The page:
N Korea slaps travel ban on officials

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The Independent Online
Three days after the defection of one of its most senior cadres, North Korea has banned officials from travelling abroad, which will further set back efforts to bring peace to the Korean peninsula.

Despite food and fuel shortages, the atmosphere in Pyongyang was calm, diplomats and United Nations officials said. Celebrations for the 55th birthday of the "Dear Leader", Kim Jong Il, will go ahead as planned this weekend but the cancellation of several official trips suggests a battening down of hatches after the defection of Hwang Jang Yop, a senior adviser to Mr Kim.

Western officials in Pyongyang said North Korean officials travelling to Peking were reportedly ordered off their train just before the Chinese border, and a foreign ministry delegation responsible for reconstruction of areas damaged by floods also had overseas travel plans cancelled. "It's got to be a hell of shock, to have someone of that seniority and stature go walkabout," said a Western diplomat in Seoul yesterday. "They must have to figure that if they can't trust him, who can they trust?"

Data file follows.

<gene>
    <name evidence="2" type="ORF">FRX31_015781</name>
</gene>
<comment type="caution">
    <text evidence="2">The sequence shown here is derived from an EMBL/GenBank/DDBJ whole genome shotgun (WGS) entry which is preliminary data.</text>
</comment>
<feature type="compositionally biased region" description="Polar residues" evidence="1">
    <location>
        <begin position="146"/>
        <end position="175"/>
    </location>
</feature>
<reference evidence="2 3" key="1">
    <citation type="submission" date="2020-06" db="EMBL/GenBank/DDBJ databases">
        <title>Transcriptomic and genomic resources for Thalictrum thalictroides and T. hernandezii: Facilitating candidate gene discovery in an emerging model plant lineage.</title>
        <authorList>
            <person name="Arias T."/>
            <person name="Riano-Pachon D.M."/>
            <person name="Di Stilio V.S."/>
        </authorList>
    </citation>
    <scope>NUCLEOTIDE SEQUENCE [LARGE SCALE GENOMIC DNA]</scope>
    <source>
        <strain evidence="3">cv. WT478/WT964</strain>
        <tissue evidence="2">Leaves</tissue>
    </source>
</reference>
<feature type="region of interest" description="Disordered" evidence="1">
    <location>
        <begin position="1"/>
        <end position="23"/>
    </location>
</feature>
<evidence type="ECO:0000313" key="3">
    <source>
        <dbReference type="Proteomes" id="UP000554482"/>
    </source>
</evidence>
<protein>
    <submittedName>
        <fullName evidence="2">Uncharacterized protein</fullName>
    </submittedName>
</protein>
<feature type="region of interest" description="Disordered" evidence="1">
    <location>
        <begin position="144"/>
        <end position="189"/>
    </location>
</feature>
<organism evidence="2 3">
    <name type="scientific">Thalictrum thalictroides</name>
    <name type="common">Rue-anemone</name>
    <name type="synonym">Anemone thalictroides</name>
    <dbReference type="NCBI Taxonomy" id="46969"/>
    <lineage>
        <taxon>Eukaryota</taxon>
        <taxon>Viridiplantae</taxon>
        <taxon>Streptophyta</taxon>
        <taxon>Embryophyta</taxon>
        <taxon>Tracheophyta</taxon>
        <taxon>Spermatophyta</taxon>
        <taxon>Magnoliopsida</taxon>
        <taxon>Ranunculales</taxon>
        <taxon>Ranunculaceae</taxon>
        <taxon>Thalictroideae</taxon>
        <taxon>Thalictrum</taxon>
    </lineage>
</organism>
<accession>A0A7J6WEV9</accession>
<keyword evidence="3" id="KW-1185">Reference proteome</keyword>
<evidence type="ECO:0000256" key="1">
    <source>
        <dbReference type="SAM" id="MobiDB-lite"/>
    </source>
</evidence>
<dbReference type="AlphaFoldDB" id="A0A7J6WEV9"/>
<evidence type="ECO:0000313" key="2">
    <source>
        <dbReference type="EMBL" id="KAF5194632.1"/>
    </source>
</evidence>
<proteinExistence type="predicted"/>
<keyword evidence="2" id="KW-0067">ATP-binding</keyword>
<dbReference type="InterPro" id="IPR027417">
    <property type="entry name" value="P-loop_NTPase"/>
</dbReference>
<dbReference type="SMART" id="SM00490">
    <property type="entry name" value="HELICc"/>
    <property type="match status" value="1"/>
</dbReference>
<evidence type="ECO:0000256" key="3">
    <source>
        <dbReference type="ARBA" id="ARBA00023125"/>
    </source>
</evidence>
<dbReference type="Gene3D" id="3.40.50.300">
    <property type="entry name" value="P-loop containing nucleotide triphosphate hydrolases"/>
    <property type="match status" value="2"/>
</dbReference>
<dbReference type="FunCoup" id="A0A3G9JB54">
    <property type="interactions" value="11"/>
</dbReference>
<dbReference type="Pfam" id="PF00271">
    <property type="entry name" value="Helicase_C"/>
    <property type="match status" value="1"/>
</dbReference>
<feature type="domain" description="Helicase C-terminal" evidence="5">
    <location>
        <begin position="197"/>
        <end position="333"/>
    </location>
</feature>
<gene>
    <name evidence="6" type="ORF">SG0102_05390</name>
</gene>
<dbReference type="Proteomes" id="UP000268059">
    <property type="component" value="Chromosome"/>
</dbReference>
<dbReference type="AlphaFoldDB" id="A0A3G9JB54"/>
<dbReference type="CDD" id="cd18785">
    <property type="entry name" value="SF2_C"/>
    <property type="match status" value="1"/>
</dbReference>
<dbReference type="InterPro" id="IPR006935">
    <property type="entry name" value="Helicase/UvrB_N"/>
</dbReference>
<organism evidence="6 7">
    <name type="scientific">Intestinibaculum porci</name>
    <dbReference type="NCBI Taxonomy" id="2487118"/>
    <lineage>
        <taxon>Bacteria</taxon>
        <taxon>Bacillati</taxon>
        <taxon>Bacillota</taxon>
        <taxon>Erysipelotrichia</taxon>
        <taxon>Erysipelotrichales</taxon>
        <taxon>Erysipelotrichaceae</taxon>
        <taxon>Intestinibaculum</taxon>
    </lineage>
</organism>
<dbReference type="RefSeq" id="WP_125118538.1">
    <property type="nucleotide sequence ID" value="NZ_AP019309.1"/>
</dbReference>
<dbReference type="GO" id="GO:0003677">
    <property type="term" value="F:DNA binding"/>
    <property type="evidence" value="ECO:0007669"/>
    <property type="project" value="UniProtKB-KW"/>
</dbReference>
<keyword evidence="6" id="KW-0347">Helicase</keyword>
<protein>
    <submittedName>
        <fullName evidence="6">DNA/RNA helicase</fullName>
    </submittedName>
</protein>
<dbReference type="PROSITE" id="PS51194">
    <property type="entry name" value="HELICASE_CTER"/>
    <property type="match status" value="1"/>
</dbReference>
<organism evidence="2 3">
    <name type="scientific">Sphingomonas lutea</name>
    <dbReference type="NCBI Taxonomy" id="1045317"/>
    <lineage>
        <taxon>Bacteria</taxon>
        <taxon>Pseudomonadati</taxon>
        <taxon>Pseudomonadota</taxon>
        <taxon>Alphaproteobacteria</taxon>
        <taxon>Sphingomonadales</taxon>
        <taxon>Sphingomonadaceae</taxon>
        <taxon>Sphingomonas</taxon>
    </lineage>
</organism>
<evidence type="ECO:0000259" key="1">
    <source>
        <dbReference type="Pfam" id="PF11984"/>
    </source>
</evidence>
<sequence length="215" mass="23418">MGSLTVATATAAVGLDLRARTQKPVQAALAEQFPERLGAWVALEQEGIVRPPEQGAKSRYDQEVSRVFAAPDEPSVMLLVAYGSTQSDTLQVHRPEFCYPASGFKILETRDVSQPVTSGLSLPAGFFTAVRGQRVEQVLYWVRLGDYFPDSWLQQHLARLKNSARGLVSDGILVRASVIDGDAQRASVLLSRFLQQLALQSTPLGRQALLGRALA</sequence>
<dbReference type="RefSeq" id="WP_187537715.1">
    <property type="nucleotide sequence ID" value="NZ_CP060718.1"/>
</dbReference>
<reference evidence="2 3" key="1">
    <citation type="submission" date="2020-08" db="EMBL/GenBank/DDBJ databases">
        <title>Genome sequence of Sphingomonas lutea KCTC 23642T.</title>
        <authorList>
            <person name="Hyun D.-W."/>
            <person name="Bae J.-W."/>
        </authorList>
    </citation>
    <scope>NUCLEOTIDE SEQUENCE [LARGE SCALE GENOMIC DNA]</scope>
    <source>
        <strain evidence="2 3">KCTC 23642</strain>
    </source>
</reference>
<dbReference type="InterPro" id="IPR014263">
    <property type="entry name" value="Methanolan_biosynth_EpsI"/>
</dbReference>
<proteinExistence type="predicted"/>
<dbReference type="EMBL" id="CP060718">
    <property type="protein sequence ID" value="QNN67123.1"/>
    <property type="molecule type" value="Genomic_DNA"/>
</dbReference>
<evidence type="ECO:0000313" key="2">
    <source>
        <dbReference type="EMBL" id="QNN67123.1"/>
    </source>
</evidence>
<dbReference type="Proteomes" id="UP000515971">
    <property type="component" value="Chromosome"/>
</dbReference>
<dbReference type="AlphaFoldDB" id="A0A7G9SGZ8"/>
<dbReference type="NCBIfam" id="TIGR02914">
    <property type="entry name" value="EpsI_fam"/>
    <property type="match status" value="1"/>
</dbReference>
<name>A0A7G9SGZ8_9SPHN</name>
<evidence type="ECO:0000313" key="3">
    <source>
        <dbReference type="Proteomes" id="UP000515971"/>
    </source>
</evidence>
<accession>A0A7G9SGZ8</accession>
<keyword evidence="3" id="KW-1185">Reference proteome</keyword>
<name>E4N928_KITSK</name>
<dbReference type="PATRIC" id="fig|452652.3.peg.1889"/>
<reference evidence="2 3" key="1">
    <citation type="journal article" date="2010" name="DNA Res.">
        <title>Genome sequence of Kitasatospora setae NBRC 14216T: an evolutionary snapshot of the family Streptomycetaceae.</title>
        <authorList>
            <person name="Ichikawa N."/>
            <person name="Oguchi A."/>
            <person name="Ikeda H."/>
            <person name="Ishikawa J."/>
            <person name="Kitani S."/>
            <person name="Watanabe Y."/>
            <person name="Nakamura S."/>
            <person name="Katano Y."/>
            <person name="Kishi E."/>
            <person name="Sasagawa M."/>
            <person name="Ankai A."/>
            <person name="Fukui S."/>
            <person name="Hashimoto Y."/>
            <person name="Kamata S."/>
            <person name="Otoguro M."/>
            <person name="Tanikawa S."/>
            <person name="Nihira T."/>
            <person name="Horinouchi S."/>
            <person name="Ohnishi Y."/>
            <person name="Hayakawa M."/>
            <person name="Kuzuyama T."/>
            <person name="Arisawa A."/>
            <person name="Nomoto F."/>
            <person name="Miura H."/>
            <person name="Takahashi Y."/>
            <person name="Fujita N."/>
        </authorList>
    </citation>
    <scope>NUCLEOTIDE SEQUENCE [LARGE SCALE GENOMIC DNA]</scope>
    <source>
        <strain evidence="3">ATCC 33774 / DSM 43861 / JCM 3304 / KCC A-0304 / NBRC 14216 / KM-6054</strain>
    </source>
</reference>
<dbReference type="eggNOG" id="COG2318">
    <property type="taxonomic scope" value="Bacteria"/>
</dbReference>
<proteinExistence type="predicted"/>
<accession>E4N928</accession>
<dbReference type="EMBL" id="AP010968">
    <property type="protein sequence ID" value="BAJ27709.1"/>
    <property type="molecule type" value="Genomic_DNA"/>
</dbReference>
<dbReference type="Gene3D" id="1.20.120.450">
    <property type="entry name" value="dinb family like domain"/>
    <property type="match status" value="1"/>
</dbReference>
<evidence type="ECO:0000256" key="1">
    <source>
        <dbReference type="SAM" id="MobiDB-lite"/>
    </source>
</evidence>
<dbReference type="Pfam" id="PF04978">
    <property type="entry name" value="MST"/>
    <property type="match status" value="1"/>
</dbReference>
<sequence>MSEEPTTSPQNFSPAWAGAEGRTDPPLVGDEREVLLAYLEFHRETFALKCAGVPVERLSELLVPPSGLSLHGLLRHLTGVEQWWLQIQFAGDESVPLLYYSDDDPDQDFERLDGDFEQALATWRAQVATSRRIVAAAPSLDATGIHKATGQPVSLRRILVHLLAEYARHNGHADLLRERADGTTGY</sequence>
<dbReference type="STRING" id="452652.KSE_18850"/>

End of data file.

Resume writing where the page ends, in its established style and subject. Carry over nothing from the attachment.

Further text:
The Chinese Foreign Minister, Qian Qichen, met his South Korean counterpart, Yoo Chong Ha, in Singapore yesterday to discuss the defection of Mr Hwang, who turned up at Seoul's embassy in Peking last Wednesday with a North Korean businessman. The defection leaves the Chinese in the position of having to choose between their Cold War comrades and their business partners in the South.

South Korea has asked to take Mr Hwang to Seoul, where he is expected to be able to provide unprecedented insights into the military, economic and political secrets of Pyongyang. But Pyongyang insists he has been kidnapped by the South, and demanded his return.

The drama and the apparent North Korean travel ban have imperilled an initiative to hold peace talks with China, the United States and the Koreas. A preparatory briefing was scheduled for last month but the defection makes it less likely than ever that Pyongyang will be coaxed out of its diplomatic cocoon.

More alarmingly, the crisis may jeopardise a programme aimed at defusing North Korea's suspected nuclear- weapons programme. Work was due to begin soon on building light-water reactors to replace older Soviet models but these plans are in question too.

Mr Kim's birthday is the greatest of Korea's national holidays. "I have been here during two or three of these crises before," said a UN official in Pyongyang, "and the city is always calm. But we have food shortages, power cuts and only a few hours' water a day. The outlook is not good."